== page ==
Practicing empathy is also vital. You can show empathy by demonstrating an active interest in each individual’s internal perspective. Seeing the world through a client’s or participant’s eyes allows you to understand better the many variables that impact their motivation and behavior. You will undoubtedly work with clients of diverse backgrounds and lived experiences during your time as a health coach or exercise professional. It is vital that you practice empathy, embrace diversity and inclusivity, pursue equity, and create an empowering environment for every individual who enters it. People want to feel not only welcomed but understood, embraced, and celebrated.

 

Practicing empathy is also vital. You can show empathy by demonstrating an active interest in each individual’s internal perspective. Seeing the world through a client’s or participant’s eyes allows you to understand better the many variables that impact their motivation and behavior. You will undoubtedly work with clients of diverse backgrounds and lived experiences during your time as a health coach or exercise professional. It is vital that you practice empathy, embrace diversity and inclusivity, pursue equity, and create an empowering environment for every individual who enters it. People want to feel not only welcomed but understood, embraced, and celebrated.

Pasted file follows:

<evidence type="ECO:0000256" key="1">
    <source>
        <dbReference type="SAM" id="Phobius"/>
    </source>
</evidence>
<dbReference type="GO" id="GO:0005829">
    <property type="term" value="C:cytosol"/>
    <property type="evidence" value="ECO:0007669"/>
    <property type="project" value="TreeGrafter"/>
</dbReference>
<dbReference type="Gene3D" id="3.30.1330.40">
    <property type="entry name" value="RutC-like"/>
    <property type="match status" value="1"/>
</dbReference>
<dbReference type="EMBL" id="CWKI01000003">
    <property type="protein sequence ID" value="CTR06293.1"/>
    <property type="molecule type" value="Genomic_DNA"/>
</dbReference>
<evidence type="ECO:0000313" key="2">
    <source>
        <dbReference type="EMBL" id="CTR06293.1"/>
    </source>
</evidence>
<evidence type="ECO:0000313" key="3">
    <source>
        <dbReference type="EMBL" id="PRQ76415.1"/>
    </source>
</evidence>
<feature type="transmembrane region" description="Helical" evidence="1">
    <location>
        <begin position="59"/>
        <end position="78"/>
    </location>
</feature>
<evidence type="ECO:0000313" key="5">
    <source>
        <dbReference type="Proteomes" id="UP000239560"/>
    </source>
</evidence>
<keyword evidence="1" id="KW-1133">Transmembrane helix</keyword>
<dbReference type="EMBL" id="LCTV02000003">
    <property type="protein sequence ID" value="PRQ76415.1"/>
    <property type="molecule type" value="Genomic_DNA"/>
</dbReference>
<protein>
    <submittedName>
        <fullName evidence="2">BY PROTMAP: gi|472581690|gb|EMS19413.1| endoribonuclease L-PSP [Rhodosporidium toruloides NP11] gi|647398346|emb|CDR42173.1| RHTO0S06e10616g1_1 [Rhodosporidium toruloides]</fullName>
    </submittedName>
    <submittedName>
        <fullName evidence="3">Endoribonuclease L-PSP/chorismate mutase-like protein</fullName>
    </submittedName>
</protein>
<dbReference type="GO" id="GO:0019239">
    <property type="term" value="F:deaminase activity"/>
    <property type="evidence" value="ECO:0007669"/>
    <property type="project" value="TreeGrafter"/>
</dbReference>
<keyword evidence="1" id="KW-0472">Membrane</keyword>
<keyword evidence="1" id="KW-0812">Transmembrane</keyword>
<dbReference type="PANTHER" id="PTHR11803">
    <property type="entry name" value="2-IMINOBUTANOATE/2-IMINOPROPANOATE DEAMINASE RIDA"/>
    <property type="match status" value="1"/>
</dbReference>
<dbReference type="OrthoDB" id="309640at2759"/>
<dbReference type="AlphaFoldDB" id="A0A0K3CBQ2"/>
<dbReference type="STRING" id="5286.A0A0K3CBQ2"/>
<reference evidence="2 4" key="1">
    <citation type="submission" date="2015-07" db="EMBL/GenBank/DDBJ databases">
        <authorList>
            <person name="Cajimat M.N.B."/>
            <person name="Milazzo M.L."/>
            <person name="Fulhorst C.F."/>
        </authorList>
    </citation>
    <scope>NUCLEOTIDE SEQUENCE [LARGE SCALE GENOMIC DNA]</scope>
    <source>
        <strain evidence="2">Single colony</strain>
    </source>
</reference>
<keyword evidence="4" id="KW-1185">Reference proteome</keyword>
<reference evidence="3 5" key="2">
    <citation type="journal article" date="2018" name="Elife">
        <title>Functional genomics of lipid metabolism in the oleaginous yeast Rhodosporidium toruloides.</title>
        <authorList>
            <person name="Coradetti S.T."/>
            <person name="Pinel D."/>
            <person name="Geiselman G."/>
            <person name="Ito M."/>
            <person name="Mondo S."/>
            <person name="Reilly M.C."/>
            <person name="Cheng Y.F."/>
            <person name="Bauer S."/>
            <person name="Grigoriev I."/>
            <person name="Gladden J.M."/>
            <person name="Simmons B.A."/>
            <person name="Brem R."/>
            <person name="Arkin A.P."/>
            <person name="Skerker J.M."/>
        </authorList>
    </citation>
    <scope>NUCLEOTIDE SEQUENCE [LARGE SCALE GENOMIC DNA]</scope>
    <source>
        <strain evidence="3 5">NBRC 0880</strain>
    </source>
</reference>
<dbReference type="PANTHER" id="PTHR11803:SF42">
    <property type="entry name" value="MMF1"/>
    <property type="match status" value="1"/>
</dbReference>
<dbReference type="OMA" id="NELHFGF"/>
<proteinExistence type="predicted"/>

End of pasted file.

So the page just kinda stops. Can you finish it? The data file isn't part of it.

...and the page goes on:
What ACE is Doing to Help

The American Council on Exercise (ACE) offers continuing education that provides actionable steps that you can apply every day to address EDI. Taking Action with ACE: Practicing Equity, Diversity and Inclusion as an Exercise Professional will help you strengthen your communication with people of diverse backgrounds and demonstrate empathy and understanding as a health coach or exercise professional.

In addition, ACE and IHRSA collaborated with the Special Olympics on a course entitled Special Olympics Inclusive Fitness Training, designed to provide exercise professionals with the knowledge and guidance to successfully serve and support individuals with intellectual disabilities in their physical activity journeys. Finally, ACE has been a sponsor of Universal Fitness Innovation & Transformation (UFIT), a global initiative created in partnership with the IHRSA Foundation to make health clubs more welcoming and accessible for people living with disabilities.

 

Cedric Bryant

Cedric Bryant is the president and Chief Science Officer of the American Council on Exercise, where he stewards ACE's development of strategies to deliver exercise-science and behavior-change education. He's responsible for driving innovation in the area of behavior-change programming, overseeing the development of programs that ACE Certified Professionals can utilize to help people adopt and sustain healthier lifestyles. Furthermore, he leads ACE's exploration of how science-based programs and interventions appropriately integrate into healthcare and public health.